Very excited to announce that Paula has agreed to narrate Mind Games, Sam Smith Mystery Series book eleven, The Olive Tree: Roots and Eve’s War: Operation Zigzag. Production will begin this week and continue over the summer 🙂

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The suitcase radio was a lifeline for SOE agents. However, it could also be a death trap because the Nazis could identify the source of a radio transmission in twenty minutes. Consequently, the life expectancy for wireless operators was only six weeks.

Yvonne Cormeau was the leading female SOE wireless operator. She sent more messages than any other female operator and her Morse code speed was a staggering twenty words a minute (the average was twelve words a minute).

As you can see, these radios were huge – an agent couldn’t hide them in a pocket, shoe or handbag. However, on at least two occasions cornered agents persuaded the Gestapo that their radios were X-ray equipment and filmmaking equipment. It was not necessary to possess a high IQ to be a member of the Gestapo.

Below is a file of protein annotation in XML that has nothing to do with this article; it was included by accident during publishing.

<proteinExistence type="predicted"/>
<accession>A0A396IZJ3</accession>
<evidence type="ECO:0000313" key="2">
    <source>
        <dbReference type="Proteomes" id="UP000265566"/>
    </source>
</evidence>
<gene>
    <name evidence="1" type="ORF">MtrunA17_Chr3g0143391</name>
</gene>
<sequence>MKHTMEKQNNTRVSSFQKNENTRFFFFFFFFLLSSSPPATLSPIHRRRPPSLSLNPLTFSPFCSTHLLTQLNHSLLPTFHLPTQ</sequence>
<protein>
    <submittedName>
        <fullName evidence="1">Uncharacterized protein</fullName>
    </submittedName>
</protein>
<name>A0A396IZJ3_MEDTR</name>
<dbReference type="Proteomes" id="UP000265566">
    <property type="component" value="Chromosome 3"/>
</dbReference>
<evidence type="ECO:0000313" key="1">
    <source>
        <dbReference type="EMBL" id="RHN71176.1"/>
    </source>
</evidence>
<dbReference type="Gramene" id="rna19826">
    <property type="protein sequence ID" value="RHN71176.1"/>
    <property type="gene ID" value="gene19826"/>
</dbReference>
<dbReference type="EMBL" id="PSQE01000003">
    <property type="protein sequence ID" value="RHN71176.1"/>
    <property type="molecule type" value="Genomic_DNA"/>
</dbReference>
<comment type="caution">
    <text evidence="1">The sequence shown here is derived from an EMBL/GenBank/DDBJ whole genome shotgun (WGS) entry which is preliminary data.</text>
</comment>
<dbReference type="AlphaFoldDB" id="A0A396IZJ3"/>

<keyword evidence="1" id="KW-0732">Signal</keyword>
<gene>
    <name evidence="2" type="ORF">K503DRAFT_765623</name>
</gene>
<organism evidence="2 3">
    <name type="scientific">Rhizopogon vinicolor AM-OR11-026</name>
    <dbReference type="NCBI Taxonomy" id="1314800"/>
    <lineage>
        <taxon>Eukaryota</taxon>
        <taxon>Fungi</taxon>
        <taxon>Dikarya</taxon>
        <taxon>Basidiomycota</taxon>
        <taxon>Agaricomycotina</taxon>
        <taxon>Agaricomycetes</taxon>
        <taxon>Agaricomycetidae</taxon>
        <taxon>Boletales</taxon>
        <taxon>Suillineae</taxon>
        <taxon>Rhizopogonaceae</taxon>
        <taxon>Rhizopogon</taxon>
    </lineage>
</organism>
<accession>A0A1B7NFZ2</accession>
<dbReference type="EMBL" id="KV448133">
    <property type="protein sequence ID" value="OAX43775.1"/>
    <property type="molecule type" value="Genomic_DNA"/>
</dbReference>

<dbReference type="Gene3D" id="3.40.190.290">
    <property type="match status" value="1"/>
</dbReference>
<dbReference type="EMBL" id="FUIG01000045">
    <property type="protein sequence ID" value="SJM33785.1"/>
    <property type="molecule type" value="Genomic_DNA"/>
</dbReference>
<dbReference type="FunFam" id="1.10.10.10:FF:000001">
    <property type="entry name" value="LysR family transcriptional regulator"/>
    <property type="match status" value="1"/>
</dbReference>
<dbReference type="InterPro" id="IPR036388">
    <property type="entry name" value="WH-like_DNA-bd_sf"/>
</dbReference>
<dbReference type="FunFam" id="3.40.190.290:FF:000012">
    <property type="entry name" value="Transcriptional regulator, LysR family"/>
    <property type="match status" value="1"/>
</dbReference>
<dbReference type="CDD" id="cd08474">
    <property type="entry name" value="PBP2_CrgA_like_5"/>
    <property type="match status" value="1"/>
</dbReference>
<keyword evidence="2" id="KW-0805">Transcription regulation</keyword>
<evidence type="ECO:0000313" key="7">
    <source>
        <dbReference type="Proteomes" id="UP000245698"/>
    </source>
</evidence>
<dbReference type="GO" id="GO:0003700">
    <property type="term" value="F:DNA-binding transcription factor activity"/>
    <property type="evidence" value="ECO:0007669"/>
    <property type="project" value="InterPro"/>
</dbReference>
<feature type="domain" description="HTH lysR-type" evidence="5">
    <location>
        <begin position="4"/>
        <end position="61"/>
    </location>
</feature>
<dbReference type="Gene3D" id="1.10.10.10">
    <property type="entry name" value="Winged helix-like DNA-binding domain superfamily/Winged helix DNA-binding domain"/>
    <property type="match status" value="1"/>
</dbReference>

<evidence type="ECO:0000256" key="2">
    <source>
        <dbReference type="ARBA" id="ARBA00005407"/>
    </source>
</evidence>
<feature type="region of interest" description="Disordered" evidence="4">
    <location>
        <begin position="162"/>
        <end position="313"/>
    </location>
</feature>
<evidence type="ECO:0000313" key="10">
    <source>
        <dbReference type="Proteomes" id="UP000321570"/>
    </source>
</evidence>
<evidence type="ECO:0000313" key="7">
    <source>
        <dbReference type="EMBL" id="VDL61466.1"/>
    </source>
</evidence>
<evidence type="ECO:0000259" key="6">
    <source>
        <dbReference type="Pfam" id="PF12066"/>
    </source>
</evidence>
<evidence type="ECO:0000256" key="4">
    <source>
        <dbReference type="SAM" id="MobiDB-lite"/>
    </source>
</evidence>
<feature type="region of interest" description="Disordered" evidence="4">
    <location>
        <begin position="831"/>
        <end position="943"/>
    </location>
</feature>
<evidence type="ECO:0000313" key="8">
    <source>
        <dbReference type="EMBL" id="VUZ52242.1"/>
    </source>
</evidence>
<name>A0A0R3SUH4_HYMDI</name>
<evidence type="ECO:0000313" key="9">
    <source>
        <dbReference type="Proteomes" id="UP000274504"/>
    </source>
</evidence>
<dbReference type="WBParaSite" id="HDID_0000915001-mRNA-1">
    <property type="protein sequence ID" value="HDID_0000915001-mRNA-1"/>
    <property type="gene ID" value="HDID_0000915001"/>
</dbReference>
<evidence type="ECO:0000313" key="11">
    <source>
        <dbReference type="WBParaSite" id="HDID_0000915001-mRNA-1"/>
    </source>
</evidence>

BFBFA72E-63B3-43C9-A0A9-F8B8A62FC2C4The story of incredibly brave Norwegian SOE agents who wrecked the Nazi’s plans to acquire heavy water for the production of nuclear weapons. Includes interviews with the agents who took part in this daring raid.

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My friend Sally invited me to a barbecue. She’s a terrible ditherer, she couldn’t decide what to eat…the meat, the salad or the sweet treats. While she was trying to decide, she sat down, mistaking the grill for a chair. Yep, you’ve guessed it, she walked away with hot cross buns.